Now, on to today’s topic... Would you believe it if I told you that not all big banks are dishonest?

How about if I told you that even in this time of sweeping global financial crisis - a time when banks on both sides of the Atlantic gorged themselves on leverage to the point of bursting like the fat guy in the Monty Python skit - there is a nearby land where the bankers are not only polite and honest, but actually profitable... without relying on gross accounting fictions or endless reams of bailout cash.

That’d be pretty hard to believe, eh?

Take Off, Hoser!

Hard to believe, but true. In case the “eh” didn’t give it away, the magical land of polite and honest bankers I’m talking about is Canada. (And I hope our readers from the Great White North can forgive the McKenzie brothers reference.)

As it turns out, while American and European bankers were busy making damn fools of themselves, Canada’s bankers went about the business of earning C$12 billion worth of profits in 2008... and they did it without any help from Dudley Do-Right types or Royal Mountie rescue missions from the Canadian government. (Okay, no more tongue-in-cheek references, I promise.)

As this FDIC failed bank list shows, more U.S. banks have failed in 2009 alone than one can count - at least without running out of fingers and toes. In Canada, there hasn’t been a bank failure in nearly a quarter century. And prior to two regional bank failures in 1985, Canada hasn’t seen a bank go under since 1923.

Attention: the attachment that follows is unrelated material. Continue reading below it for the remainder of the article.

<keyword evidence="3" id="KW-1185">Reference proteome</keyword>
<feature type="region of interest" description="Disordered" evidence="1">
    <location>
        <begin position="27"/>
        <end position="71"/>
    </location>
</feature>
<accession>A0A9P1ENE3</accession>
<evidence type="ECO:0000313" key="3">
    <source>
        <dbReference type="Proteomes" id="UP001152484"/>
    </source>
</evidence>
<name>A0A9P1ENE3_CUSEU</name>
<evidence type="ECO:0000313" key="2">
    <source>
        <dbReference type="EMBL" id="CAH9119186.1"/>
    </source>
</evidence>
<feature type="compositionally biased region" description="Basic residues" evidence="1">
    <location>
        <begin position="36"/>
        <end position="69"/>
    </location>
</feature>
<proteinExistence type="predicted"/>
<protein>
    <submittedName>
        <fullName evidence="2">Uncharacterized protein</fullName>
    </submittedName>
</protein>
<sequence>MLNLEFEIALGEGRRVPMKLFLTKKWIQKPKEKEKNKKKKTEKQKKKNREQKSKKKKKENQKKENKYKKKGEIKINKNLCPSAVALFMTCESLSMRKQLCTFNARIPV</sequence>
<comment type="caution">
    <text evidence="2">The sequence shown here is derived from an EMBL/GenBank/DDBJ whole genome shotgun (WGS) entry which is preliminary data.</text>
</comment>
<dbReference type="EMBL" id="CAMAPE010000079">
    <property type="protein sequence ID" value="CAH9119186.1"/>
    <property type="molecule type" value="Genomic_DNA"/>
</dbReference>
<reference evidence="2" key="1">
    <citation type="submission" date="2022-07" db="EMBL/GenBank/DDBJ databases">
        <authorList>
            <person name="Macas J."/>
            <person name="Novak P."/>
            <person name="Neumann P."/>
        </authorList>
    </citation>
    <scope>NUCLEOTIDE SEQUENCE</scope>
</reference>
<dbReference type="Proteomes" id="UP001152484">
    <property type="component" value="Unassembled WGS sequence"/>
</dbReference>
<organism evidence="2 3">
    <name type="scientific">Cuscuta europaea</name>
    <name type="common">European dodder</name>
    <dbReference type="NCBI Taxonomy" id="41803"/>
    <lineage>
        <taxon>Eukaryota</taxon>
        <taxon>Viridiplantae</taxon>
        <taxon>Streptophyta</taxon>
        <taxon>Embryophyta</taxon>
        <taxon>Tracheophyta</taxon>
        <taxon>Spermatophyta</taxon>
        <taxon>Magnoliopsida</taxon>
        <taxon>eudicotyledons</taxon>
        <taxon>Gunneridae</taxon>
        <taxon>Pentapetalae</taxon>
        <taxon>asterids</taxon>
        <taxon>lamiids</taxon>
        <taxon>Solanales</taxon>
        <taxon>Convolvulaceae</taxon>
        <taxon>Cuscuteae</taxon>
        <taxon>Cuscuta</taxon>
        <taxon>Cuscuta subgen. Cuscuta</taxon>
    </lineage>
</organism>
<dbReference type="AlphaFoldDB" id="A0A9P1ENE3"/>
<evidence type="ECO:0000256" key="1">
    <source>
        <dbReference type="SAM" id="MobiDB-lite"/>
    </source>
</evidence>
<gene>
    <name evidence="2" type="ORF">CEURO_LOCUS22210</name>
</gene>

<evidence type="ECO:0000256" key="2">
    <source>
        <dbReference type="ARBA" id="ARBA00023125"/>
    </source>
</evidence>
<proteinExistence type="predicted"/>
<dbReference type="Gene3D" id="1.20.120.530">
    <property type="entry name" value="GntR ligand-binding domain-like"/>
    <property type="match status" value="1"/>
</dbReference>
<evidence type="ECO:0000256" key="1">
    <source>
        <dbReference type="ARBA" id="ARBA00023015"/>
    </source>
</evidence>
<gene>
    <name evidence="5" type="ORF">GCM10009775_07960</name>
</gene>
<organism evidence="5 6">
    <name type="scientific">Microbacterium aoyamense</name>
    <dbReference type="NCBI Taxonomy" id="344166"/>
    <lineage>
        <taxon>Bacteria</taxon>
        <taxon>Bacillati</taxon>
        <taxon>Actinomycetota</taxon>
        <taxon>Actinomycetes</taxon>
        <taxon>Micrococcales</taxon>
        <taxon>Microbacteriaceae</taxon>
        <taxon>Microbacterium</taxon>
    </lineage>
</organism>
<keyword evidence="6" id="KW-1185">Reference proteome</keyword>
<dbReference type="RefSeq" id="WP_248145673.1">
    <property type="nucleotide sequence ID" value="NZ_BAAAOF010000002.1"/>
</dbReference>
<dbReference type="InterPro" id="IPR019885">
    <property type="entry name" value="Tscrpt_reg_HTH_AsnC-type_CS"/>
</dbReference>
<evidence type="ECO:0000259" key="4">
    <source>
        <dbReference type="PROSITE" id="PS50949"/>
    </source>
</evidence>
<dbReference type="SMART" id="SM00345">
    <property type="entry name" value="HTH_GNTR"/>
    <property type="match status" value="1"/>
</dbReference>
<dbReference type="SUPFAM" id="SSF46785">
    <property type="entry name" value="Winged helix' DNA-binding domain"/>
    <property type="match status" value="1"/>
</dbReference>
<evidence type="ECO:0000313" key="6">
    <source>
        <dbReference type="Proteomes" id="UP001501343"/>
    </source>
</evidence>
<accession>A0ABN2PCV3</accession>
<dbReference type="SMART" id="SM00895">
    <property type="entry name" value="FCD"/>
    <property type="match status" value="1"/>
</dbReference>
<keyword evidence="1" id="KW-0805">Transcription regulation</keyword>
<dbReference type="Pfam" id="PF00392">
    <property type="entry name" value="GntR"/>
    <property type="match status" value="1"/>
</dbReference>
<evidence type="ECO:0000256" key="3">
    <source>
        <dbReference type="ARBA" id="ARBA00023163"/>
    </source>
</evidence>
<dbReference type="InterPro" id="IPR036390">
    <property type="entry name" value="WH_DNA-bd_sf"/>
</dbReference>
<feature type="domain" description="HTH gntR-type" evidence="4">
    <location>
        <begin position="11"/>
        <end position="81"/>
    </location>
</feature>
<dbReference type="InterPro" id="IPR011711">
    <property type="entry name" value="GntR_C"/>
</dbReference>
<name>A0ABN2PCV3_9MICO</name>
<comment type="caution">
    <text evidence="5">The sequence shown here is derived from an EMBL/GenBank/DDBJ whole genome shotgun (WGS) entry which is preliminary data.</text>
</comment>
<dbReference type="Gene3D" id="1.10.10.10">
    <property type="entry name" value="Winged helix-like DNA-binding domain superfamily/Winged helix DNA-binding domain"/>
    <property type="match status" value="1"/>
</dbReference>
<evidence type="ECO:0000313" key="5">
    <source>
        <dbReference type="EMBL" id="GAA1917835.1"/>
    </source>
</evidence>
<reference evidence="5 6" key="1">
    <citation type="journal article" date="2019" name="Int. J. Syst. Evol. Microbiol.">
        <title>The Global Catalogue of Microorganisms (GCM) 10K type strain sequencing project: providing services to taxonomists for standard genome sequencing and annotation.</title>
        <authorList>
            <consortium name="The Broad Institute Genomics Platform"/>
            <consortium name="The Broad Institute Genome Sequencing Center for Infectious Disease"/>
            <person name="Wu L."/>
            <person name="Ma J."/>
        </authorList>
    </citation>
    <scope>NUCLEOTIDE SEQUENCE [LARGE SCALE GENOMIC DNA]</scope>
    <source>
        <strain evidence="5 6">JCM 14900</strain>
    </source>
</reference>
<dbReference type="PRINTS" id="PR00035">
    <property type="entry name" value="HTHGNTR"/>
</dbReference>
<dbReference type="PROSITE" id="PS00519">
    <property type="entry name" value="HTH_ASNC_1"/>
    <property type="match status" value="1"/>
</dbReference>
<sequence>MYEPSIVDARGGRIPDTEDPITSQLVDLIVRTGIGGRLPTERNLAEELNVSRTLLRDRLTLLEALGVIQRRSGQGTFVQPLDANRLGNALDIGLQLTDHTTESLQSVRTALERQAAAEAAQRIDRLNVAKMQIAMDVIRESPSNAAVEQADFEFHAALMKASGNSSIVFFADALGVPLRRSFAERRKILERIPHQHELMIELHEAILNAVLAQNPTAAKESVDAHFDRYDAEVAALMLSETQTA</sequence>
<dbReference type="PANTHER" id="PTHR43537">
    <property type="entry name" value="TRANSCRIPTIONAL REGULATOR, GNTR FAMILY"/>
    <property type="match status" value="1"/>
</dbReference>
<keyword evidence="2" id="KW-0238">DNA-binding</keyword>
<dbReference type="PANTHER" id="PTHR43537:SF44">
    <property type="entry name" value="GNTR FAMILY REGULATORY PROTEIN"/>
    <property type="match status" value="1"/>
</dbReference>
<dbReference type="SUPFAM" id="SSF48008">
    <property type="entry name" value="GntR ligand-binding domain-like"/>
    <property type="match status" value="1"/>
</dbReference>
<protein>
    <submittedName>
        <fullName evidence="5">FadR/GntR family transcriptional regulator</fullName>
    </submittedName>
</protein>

So how did they do it?

Bankers, Not Banksters

“Canada’s banks are still making money,” Bloomberg reports, “because they kept a bigger cushion of capital - the result of more stringent regulation and conservative management - while steering clear of riskier loans and securities.”

Ah, so that’s the trick. They acted like bankers are supposed to act, instead of coked-up profit junkies willing to do anything for another earnings fix.

As of January 2009, according to Bloomberg, Canada’s eight publicly traded banks held capital equivalent to 9.9% of assets. That’s more capital than the 7% minimum Canadian law requires, and a whopping sixty percent more than the standard set for U.S. commercial banks.

Canada also managed to sidestep some of the nuttiness of the global housing bubble by taking a pass on sketchy mortgage loans. If you can believe it, Canadian bankers actually decided to pay attention to the creditworthiness of potential borrowers, instead of handing out neg-am interest-only NINJA loans (No Income, No Job, No Assets) to anyone who could fog a mirror.